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Gaetano Donizetti

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Gaetano Donizetti


(born: Bergamo, 29 Nov 1797; died: there, 8 April 1848).
Italian composer. He was of humble origins but received help and a solid musical education (1806-14) from Mayr, producing apprentice operas and many sacred and instrumental works before establishing himself at Naples with La zingara (1822). Here regular conducting and a succession of new works (two to five operas a year) marked the real start of his career. With the international triumph of Anna Bolena (1830, Milan) he freed himself from Naples; the further successes of Lelisir damore and Lucrezia Borgia (1832, 1833, Milan), Marino Faliero (1835, Paris) and the archetype of Italian Romantic opera, Lucia di Lammermoor (1835, Naples), secured his pre-eminence. Some theatrical failures, however, as well as trouble with the censors and disappointment over losing the directorship of the Naples Conservatory to Mercadante, caused him to leave for Paris, where besides successful French versions of his earlier works he brought out in 1840 La fille du régiment and La favorite. His conducting of Rossini's Stabat mater (1842, Bologna) and enthusiasm in Vienna for Linda di Chamounix (1842) led to his appointment as Kapellmeister to the Austrian court. Declining health began to affect his work from this time, but in Don Pasquale (1843, Paris) he produced a comic masterpiece, and in the powerful Maria di Rohan (1843, Vienna), Dom Sébastien, roi di Portugal (1843, Paris) and Caterina Cornaro (1844, Naples) some of his finest serious music.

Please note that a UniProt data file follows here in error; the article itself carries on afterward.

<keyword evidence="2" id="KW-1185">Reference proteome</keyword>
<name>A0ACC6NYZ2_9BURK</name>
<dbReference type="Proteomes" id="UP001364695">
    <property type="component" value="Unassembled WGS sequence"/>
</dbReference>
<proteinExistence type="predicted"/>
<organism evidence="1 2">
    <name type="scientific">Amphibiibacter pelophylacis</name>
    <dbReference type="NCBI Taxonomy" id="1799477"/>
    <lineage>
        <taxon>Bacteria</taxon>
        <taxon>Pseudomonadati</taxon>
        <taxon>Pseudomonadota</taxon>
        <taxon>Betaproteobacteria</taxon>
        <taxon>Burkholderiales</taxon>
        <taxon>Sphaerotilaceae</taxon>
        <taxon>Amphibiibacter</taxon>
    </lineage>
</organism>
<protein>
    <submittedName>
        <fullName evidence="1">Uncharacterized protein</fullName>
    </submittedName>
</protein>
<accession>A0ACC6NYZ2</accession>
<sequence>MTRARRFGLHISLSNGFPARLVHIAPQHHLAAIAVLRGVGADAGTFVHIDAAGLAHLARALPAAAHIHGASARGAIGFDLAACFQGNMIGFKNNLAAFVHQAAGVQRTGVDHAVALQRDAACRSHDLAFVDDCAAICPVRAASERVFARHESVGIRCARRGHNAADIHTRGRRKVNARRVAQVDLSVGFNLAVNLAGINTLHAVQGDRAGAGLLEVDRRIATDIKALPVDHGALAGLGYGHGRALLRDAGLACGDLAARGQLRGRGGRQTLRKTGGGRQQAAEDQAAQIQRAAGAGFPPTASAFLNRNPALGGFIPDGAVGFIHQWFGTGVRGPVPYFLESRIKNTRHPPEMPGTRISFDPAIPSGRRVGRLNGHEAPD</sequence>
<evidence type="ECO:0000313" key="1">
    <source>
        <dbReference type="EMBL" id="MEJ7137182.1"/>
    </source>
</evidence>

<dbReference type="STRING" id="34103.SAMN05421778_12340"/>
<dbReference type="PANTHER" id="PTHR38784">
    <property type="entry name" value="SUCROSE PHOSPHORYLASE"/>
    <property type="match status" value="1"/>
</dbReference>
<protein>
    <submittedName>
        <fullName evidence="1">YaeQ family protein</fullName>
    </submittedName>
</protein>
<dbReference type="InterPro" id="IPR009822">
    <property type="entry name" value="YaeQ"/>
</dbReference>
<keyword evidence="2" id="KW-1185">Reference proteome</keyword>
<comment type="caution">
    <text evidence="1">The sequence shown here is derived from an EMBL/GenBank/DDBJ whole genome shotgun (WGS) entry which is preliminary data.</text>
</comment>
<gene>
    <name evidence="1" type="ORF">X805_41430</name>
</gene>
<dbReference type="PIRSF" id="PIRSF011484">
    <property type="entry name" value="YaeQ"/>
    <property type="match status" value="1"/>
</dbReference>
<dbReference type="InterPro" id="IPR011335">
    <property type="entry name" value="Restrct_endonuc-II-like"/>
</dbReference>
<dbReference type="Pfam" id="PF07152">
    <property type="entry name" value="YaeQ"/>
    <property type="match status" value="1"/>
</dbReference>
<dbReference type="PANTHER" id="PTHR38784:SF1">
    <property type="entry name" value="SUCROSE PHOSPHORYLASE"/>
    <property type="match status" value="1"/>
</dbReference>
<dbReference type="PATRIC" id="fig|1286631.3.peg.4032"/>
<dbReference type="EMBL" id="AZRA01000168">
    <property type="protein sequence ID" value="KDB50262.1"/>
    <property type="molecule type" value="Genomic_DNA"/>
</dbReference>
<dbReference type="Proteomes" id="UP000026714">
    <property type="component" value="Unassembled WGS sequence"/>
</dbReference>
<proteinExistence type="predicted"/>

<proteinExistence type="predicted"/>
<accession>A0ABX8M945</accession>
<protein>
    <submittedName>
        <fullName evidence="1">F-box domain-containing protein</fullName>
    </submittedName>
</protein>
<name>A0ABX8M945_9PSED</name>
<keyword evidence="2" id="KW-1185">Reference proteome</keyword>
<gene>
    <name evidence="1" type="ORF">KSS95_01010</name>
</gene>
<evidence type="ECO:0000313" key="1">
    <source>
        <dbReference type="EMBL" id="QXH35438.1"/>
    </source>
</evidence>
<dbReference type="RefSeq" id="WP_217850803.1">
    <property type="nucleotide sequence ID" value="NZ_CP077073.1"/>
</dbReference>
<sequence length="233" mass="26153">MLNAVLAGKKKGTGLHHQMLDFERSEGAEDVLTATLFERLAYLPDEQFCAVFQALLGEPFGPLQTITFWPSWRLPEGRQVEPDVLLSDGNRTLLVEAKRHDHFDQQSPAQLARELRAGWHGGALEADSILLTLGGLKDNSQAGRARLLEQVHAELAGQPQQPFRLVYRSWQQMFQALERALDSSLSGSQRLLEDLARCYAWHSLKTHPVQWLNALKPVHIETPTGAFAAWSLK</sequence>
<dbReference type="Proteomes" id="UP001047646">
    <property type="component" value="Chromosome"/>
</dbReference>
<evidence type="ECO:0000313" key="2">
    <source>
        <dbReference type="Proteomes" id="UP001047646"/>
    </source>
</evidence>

Donizetti's reputation rests on his operas: in comedy his position has never been challenged but in the tragic genre, though his work sums up a whole epoch, no single opera can be considered an unqualified masterpiece. His works survive through the grace and spontaneity of their melodies, their formal poise, their effortless dramatic pace, their fiery climaxes and above all the romantic vitality underlying their artifice. Like Bellini, Donizetti epitomized the Italian Romantic spirit of the 1830s. Having imitated Rossini's formal, florid style for ten years (1818-28) he gradually shed heavily embellished male-voice parts, conceiving melodies lyrically and allowing the drama to determine ensemble structures. From 1839 his style was further enriched by fuller orchestration and subtler, more varied harmony. If he contributed nothing so distinctive to the post-Rossinian tradition as Bellini's 'heavenly' melody, he still showed a more fluent technique and a wider-ranging invention, from the brilliant to the expressive and sentimental. He was particularly responsive to the individual qualities of his singers, including Persiani (Lucia), Pasta and Ronzi de Begnis (Anna Bolena, Maria Stuarda, Roberto Devereux), the baritone Giorgio Ronconi and the tenors Fraschini and Moriani (Lelisir damore, Lucia). Although his practical facility and readiness to adapt scores themselves constructed of 'spare-part' set forms once brought criticism, since 1950 revivals and reassessment as well as a fuller understanding of the theatrical practices of his day have restored Donizetti to critical and popular favour.
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